Bell Laboratories, in Murray Hill, N.J., then became his research home for the next 10 years. There, he became interested in radio astronomy and began a collaboration with radio astronomers Arno Penzias and Robert Wilson (Nobel Laureates, 1978) during which they discovered carbon monoxide in the Orion Nebula, contributing a fundamental component to the understanding of stellar dynamics—astrophysicists would ultimately learn that virtually all stars are formed in galactic molecular clouds similar to Orion’s.

In the early 1970s, Keith and his then-wife Elaine formed Northwest Marine Technology (NMT) in order to assume control and begin production of the fisheries management tools Keith and Bergman had developed through the previous decade. Existing salmon tagging methods were insufficient to permit researchers to track the hatchery groups adequately and the population was declining.

In 1974, the Boldt Decision issued and Keith left Bell Labs to move the fledgling NMT to the Northwest. The new management methodology featured binary coded magnetic wire tags, harmlessly implanted in young salmon and recovered when the fish matured.

Coded wire technology finally gave researchers the tools to track and manage a now-critical salmon population. More than a billion tags have since been implanted in salmon and other marine and animal species world-wide. www.nmt.us./aboutnmt/history.shtml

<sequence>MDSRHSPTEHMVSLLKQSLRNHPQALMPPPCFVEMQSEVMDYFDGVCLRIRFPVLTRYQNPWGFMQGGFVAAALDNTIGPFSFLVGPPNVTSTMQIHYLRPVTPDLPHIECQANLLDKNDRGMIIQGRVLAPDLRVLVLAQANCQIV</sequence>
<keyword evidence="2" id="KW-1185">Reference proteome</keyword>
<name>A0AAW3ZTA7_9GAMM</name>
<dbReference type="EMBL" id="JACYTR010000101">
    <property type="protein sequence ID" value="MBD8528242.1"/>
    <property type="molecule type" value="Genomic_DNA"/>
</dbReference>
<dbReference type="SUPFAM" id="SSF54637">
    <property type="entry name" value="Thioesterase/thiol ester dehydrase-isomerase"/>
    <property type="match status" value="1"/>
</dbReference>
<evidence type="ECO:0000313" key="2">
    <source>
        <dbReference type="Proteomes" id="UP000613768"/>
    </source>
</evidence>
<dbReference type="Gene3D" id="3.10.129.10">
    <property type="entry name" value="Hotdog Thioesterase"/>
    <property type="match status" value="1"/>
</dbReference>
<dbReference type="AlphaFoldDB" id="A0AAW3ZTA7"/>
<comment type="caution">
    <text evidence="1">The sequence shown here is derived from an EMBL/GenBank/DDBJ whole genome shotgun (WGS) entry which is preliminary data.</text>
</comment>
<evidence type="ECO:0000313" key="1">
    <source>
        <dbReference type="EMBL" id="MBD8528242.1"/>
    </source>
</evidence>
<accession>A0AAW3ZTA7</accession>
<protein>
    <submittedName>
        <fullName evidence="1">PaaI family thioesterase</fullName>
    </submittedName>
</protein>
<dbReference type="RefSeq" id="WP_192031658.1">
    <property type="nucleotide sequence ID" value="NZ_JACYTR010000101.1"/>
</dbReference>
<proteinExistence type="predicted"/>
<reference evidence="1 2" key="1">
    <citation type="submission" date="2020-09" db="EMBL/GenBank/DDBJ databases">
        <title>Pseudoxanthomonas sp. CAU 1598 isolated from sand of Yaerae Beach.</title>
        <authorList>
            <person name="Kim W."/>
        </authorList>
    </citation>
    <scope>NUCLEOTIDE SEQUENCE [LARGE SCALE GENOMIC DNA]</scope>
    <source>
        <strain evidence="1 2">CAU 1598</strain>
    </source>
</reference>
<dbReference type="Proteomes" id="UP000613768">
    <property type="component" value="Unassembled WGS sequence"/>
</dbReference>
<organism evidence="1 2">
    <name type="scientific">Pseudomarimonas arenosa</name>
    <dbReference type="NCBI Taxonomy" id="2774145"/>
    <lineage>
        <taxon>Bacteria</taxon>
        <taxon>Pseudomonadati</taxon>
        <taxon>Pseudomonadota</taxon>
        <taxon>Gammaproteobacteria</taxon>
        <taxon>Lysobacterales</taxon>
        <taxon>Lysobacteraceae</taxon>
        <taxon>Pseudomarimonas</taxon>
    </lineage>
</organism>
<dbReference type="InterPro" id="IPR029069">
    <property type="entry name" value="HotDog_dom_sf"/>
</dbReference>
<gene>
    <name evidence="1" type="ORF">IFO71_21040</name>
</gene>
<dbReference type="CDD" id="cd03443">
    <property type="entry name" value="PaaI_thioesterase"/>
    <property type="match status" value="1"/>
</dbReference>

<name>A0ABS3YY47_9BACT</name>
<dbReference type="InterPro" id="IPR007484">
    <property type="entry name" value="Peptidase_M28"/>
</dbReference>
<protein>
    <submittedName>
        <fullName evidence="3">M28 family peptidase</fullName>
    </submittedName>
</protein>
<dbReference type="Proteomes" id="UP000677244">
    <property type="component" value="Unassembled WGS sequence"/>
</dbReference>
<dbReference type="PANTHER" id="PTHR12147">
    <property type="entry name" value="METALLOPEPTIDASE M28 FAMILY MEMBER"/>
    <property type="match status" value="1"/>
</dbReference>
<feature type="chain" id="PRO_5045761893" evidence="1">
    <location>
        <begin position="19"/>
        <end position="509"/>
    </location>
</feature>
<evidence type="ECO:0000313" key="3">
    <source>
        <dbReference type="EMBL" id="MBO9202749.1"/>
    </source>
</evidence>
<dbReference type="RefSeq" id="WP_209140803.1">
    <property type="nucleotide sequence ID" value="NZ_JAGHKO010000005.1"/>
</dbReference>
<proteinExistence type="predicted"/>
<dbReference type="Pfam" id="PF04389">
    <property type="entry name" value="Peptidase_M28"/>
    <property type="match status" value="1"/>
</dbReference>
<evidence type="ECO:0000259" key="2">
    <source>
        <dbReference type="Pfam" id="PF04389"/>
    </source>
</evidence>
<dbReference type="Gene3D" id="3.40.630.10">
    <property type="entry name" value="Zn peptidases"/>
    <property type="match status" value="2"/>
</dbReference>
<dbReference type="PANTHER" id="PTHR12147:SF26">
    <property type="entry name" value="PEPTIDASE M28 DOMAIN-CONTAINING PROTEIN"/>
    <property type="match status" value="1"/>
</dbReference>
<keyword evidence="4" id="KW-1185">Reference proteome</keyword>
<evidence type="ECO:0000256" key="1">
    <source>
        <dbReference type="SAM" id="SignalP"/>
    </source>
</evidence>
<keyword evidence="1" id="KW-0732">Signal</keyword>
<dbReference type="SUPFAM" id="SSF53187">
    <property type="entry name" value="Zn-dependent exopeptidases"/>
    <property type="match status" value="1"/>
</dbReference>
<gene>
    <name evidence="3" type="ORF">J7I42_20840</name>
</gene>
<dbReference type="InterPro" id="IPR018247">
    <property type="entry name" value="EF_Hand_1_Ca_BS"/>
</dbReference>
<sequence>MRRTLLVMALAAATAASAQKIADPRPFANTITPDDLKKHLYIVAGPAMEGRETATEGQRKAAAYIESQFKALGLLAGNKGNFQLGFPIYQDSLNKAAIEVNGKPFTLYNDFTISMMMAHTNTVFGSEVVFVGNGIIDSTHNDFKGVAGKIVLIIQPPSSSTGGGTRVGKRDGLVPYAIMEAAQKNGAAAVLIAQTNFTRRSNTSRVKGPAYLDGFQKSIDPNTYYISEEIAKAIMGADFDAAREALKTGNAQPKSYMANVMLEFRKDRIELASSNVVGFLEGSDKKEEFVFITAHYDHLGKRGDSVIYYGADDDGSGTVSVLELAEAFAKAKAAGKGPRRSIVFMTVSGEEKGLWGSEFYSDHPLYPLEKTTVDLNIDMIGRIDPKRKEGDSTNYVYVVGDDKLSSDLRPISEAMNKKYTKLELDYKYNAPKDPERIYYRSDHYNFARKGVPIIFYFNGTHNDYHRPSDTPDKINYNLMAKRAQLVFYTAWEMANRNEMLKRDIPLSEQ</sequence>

Keith was an avid outdoorsman and early member of the Mountaineers and REI— backpacking trips in the Cascades and Olympics (always with a fly rod or two) were an omnipresent part of Keith’s graduate-school and early parenting years, and he continued those adventures with his children well into their adulthoods.

Throughout the years at Bell Labs, each summer included a cross-country family haul to the San Juan Islands, first in Bellancas, and four kids and two dogs later, in a series of Cessna 195s, and, ultimately twin-engined Beechcraft, delivering a gleeful family to summers of outdoor joy. His children well remember the long hours between stops and challenging hours over the Rocky Mountains, yet nevertheless three of his children and his granddaughter are pilots.

After he settled again in Washington, his work took him regularly to Alaska, up and down the Pacific coast, and around the world. In later years, he regularly flew a de Havilland Beaver into the interior of Alaska, British Columbia, and Washington in search of fish, solitude, and the occasional case of wine.

He flew a variety of other civilian aircraft over the years, including a Citabria, Cessna 172, Mitsubishi MU-2, Socata TBM, and two helicopters. Keith amassed some 16,000 hours of flight time during his 65-plus years of flying, including some 7,000 hours of radial engine time—quite a feat for a pilot who never flew commercially.